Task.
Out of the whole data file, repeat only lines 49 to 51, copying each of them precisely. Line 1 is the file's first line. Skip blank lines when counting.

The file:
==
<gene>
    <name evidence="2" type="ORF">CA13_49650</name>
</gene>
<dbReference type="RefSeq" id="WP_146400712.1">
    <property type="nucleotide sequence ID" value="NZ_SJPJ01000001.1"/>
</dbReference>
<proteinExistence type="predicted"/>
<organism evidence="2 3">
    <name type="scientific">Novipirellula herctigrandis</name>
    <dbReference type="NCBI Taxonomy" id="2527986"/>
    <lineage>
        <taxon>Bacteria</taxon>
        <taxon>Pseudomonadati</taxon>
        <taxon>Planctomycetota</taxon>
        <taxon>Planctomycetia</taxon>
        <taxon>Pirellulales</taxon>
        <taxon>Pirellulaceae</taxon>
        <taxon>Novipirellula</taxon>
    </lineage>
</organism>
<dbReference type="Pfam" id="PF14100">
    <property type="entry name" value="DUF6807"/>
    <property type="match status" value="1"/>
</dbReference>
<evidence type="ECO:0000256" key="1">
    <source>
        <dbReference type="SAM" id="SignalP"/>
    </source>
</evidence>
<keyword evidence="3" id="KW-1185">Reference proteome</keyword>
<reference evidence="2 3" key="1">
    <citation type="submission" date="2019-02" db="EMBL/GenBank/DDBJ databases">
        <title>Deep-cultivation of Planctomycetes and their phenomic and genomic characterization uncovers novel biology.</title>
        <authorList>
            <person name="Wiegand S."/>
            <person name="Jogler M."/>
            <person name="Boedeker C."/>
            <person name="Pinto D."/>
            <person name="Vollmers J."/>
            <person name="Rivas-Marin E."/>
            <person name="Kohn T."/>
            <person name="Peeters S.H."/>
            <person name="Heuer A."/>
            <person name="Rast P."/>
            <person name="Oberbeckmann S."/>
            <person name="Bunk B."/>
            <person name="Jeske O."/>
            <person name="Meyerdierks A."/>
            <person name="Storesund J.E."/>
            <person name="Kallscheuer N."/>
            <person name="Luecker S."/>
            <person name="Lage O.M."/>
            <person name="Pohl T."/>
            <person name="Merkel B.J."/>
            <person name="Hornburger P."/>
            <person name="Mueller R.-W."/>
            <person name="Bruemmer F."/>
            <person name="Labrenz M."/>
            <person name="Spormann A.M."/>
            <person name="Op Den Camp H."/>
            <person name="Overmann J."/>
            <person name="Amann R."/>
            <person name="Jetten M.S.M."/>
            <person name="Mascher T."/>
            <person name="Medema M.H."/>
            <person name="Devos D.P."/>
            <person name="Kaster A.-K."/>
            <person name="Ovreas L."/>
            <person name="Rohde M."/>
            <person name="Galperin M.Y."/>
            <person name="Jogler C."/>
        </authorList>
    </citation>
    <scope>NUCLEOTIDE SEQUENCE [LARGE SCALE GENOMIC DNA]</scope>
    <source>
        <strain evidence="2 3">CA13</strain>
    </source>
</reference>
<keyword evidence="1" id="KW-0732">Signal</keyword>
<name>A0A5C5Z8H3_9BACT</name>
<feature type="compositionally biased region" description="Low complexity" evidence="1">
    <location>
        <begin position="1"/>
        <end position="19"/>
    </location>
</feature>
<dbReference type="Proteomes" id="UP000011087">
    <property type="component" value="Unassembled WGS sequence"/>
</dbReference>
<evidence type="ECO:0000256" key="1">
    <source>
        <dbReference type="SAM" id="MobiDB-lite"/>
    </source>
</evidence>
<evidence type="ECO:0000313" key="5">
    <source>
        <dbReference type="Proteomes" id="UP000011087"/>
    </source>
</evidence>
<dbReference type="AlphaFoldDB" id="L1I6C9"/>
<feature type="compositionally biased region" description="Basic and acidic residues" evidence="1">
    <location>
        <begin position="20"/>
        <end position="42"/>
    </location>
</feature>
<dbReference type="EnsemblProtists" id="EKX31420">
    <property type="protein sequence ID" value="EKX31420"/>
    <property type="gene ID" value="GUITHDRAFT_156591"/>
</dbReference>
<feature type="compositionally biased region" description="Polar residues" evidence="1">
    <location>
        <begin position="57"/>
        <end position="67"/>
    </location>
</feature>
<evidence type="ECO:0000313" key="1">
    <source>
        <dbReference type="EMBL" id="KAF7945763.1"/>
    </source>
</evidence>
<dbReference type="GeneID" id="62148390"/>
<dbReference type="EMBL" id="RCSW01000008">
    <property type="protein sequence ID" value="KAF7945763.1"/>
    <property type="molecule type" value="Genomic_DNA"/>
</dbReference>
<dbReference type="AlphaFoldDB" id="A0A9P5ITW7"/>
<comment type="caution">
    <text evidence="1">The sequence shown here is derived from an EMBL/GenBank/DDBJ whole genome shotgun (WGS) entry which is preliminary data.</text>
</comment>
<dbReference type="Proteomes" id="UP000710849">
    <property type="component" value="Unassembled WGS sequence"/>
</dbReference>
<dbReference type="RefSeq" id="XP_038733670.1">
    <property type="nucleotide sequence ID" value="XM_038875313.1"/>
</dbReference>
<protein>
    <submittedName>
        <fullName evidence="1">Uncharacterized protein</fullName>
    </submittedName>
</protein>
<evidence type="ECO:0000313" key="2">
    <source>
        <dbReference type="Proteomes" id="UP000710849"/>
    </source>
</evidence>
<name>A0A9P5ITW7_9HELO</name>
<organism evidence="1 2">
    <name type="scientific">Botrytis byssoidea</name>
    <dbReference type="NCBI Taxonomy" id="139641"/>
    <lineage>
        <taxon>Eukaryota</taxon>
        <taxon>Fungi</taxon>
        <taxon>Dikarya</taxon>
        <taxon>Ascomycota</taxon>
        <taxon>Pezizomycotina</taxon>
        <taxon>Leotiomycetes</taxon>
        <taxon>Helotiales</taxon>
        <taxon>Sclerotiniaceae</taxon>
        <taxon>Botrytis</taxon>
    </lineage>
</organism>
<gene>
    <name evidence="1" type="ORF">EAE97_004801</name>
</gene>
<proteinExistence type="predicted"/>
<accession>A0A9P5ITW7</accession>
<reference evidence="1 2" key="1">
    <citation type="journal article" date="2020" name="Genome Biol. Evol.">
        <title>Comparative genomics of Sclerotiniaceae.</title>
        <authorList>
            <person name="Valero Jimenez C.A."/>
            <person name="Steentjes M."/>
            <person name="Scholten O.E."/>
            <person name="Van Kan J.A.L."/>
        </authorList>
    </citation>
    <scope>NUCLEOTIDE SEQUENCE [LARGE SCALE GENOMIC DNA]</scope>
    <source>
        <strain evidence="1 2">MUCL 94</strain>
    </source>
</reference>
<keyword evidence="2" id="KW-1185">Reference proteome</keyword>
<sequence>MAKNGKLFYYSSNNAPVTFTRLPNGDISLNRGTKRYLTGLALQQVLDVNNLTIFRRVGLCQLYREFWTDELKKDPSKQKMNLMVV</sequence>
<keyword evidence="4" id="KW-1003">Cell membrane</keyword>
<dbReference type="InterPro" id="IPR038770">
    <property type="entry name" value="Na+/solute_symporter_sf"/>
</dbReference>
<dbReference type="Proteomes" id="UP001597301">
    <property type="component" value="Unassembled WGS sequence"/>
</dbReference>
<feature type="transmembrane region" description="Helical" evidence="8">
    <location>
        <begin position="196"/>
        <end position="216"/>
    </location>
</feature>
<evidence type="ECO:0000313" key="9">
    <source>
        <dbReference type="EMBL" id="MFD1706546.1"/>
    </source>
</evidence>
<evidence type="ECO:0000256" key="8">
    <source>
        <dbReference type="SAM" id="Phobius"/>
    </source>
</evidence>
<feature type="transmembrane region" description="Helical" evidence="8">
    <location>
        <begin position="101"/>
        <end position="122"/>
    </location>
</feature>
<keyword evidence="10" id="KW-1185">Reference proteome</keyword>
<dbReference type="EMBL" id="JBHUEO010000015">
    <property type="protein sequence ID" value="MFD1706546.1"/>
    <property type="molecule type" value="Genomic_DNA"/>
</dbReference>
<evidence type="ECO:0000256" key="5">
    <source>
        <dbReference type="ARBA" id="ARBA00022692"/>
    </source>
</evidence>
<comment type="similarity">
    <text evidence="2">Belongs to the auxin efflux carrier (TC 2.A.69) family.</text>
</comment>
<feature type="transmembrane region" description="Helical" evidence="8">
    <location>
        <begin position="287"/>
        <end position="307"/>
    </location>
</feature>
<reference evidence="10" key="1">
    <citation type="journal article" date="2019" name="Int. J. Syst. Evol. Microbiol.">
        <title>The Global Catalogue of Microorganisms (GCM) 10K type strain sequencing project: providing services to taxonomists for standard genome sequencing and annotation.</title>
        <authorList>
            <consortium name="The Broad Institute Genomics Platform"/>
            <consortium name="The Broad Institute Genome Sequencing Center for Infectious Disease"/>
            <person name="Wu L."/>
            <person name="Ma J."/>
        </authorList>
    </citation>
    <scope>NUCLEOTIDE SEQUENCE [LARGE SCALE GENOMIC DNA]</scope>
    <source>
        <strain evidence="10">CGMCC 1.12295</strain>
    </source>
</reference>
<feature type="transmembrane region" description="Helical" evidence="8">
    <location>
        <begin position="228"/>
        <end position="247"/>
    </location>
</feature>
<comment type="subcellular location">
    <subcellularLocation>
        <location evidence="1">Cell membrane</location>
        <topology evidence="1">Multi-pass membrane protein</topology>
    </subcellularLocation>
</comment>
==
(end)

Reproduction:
            <person name="Storesund J.E."/>
            <person name="Kallscheuer N."/>
            <person name="Luecker S."/>